One major theme that emerged during the committee’s discussion is the idea that a public space can be successful if it is programmed, used and supported by the community, even if its design is lacking.

The parcel-by-parcel resolution was passed at the same meeting that the council voted to terminate the review process for proposals the city had solicited for use of the top of the underground parking structure.

The termination of that RFP review process came just before the council was supposed to consider formally signing a letter of intent to hammer out a development agreement for the finalist project – a hotel/conference center proposed by Valiant Partners. [Chronicle coverage: "Ann Arbor Council Focuses on Downtown"] [Full Story]

Column: Upholding the Open Meetings Act

On Friday, Sept. 17, 2010, The Ann Arbor Chronicle filed suit against the city of Ann Arbor alleging that a violation of the Michigan Open Meetings Act occurred on July 19. The allegations are based in part on remarks made by councilmember Stephen Rapundalo during open session of the Aug. 5 city council meeting – remarks that referred to the July 19 closed session. The subject of both the open and closed session discussions was medical marijuana.

We don’t take this decision lightly, and in this column we lay out the circumstances that led us to file this lawsuit. Our decision was prompted by more than this one clear violation. More broadly, we’re concerned about a culture of closed city government that goes beyond a laxity about conformance with the state’s Open Meetings Act and Freedom of Information Act.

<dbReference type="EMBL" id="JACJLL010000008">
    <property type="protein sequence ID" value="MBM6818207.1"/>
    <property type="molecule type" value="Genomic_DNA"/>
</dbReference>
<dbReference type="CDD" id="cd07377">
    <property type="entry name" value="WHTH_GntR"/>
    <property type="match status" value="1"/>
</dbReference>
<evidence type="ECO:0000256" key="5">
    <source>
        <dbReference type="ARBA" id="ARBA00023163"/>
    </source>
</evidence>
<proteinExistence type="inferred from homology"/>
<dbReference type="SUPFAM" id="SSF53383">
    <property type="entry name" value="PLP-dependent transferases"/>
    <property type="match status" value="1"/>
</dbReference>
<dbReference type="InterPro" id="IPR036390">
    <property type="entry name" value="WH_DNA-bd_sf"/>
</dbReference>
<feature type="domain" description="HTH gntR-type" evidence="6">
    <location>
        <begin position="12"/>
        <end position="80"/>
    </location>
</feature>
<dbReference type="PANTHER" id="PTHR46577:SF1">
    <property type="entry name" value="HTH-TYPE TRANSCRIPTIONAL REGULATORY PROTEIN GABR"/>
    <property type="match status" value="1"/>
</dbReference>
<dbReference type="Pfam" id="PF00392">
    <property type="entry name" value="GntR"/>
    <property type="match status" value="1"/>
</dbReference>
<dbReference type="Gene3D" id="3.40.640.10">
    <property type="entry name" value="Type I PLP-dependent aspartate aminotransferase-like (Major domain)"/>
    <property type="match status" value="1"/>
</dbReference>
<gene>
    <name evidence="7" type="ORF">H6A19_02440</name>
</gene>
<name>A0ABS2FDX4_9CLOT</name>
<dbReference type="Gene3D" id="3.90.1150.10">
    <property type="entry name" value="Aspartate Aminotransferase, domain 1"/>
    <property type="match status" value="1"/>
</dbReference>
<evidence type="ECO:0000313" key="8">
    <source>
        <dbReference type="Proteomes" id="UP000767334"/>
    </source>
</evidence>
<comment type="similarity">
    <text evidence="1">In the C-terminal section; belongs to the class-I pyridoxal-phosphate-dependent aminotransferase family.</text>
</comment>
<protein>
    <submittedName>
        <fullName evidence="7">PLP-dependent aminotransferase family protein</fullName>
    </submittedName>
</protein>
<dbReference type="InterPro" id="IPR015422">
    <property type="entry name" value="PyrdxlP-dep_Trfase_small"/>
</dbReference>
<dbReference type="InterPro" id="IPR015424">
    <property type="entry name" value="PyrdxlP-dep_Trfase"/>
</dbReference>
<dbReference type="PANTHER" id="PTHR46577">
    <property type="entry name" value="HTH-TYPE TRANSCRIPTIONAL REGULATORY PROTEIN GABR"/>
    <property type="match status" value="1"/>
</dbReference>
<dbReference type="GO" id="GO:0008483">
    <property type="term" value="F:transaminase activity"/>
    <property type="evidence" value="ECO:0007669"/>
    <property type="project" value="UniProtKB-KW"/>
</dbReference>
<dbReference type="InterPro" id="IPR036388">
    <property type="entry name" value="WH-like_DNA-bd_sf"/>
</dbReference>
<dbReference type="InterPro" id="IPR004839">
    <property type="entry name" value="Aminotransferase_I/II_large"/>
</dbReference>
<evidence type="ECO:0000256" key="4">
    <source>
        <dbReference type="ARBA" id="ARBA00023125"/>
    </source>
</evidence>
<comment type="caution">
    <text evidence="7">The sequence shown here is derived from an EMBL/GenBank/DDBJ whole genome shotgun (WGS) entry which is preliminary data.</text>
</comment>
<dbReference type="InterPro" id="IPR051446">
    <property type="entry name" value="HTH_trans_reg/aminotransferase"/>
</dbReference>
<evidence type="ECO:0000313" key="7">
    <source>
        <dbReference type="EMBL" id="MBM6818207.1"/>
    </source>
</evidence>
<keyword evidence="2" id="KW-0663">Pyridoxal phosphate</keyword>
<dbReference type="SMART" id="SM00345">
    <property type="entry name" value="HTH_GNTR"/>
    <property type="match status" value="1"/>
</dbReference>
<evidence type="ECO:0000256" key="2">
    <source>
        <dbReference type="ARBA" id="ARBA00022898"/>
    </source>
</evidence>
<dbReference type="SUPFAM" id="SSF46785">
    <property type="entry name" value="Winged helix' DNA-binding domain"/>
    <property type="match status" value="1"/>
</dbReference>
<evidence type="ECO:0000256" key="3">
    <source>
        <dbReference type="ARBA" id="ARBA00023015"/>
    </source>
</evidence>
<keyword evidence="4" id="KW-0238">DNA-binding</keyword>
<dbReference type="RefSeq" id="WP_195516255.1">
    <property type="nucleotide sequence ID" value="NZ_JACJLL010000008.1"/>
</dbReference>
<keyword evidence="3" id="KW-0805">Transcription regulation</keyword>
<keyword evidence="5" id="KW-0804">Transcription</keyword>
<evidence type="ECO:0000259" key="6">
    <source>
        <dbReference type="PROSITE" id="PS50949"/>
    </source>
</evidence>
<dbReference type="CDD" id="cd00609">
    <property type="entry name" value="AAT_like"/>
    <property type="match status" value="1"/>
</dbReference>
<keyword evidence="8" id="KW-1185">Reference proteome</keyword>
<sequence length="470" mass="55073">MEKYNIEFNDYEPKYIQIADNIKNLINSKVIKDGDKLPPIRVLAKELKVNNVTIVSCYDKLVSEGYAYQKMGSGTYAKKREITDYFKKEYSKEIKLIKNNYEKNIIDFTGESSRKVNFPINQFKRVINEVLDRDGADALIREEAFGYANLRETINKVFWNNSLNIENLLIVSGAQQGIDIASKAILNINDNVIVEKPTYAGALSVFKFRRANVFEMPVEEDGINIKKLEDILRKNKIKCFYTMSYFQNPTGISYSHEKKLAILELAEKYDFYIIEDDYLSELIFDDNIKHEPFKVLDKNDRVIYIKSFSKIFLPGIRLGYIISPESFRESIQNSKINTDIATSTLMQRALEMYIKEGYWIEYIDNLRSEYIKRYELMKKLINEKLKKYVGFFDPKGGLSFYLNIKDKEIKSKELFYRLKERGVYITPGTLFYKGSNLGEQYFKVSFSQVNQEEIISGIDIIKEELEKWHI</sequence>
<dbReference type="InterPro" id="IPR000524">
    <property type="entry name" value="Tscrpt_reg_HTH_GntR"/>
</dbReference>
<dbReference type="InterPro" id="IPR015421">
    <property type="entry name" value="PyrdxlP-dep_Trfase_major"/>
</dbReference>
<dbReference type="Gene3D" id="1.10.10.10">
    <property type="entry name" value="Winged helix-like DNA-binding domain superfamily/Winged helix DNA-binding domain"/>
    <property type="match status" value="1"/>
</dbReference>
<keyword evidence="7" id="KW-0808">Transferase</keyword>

This culture isn’t uniform – many city staff and elected officials are committed to doing the public’s work in public view. However, the prevailing culture is one of closed government – in which city officials assume that they can do their work in a way that’s shielded from public view. It’s a culture we’ve observed in the thousands of hours we’ve spent covering city council and other city commissions and committees over the past two years.

We believe the culture of closed government that exists in the city of Ann Arbor will not change until a lawsuit is filed and won – and that’s why we’ve chosen to litigate.